3Com last week told a federal court that Intel Corp. and its Xircom Inc. subsidiary were violating a preliminary injunction against the U.S. sale of products involved in a patent dispute between the companies.
Judge Tena Campbell of the U.S. District Court for the District of Utah on July 25 imposed a preliminary injunction to prohibit the manufacture or sale in the U.S. of Xircom's RealPort mobile network adapters. On Thursday, 3Com filed an Order to Show Cause, claiming Intel was still offering the products for sale on its Web site and through other channels. Also Thursday, Judge Campbell denied a motion by Intel to stay the injunction.
3Com, in Santa Clara, California, claims the RealPort products violate a 3Com patent. It sued Xircom in May 2000 and asked for the preliminary injunction in February 2001. Intel completed its acquisition of Xircom in March of that year. Xircom is now an Intel brand.
The 26 products at issue in the case are network adapters for a Type III PC Card slot, which is found on most notebook PCs. They can be equipped with Ethernet, phone line and other types of physical interfaces. Because the physical ports are integrated into the PC Card, there is no need for a dongle, or short cable to connect the port component with a PC Card.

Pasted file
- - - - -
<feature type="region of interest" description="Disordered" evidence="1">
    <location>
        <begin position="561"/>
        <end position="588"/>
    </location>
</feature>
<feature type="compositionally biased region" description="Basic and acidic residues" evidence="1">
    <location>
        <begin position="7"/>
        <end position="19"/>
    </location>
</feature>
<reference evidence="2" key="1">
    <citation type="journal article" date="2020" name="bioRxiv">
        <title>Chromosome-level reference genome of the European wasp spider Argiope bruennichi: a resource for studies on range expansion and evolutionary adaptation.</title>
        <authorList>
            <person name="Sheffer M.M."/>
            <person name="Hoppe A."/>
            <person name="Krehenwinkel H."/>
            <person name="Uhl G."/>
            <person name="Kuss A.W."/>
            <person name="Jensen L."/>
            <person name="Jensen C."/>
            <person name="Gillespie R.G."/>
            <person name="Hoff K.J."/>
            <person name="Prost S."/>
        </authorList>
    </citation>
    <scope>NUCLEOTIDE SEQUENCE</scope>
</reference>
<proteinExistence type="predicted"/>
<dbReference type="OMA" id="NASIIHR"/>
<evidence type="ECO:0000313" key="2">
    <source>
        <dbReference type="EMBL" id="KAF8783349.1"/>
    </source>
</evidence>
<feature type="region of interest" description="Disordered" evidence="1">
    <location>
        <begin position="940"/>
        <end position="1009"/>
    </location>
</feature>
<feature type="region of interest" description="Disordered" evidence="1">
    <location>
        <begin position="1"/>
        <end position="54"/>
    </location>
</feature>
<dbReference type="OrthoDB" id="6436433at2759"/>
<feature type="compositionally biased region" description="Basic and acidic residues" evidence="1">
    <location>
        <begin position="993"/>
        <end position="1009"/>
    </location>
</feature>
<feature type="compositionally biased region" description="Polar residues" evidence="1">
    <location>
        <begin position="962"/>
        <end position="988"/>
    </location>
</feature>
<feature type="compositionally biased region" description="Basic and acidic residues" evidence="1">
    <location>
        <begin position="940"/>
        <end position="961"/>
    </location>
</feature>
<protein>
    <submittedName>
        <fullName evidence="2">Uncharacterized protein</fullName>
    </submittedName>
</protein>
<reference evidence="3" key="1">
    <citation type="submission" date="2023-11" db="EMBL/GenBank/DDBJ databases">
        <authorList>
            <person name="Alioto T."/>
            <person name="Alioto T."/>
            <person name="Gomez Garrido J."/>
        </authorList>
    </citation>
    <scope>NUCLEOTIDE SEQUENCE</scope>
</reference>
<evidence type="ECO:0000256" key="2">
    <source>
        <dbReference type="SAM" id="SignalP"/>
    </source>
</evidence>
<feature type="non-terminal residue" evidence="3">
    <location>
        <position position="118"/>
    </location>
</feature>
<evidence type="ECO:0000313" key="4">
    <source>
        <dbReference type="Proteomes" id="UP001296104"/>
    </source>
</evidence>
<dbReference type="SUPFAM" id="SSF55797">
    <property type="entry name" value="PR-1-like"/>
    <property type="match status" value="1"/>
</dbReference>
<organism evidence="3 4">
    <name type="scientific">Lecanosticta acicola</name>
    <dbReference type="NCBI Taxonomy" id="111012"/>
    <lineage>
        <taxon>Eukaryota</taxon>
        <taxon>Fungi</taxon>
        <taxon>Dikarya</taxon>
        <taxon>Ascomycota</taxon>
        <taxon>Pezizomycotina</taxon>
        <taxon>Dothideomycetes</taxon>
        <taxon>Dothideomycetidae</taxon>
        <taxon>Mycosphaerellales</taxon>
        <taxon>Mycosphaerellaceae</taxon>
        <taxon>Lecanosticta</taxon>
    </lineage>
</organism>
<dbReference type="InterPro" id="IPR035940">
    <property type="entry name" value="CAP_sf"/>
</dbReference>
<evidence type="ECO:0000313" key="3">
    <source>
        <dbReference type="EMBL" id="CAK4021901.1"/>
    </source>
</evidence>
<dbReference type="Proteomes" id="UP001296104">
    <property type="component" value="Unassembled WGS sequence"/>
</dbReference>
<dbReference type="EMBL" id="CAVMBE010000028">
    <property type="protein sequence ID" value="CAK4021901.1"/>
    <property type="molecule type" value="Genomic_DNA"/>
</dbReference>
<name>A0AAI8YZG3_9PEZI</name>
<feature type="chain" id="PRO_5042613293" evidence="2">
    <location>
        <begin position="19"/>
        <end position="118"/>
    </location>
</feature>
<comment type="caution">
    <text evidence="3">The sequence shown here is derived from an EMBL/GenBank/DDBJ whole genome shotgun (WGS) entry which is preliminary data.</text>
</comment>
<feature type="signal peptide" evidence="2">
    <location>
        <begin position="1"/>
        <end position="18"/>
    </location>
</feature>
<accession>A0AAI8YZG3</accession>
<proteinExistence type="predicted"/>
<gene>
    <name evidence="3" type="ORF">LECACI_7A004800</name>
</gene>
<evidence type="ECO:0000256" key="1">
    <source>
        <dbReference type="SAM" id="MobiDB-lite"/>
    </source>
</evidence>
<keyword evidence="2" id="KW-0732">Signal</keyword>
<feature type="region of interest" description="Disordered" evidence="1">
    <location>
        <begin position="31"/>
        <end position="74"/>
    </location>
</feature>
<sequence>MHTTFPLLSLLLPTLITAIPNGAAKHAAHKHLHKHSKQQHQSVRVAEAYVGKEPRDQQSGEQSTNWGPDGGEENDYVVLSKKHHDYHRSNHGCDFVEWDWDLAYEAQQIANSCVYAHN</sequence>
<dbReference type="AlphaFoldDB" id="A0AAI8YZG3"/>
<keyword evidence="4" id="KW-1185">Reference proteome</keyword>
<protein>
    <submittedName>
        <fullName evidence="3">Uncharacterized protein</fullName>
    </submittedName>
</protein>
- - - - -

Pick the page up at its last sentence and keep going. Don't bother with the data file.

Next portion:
Xircom's products use an electrical contact that infringes a 3Com patent, U.S. patent No. 6,146,209, according to 3Com spokesman Robert Glazier. 3Com applied for the patent in August 1997 and it was issued to 3Com in November 2000, according to the Web site of the U.S. Patent Office.
Intel, also based in Santa Clara, has complied fully with the preliminary injunction and believes 3Com's suit has no merit, according to Intel spokeswoman Christine Chartier.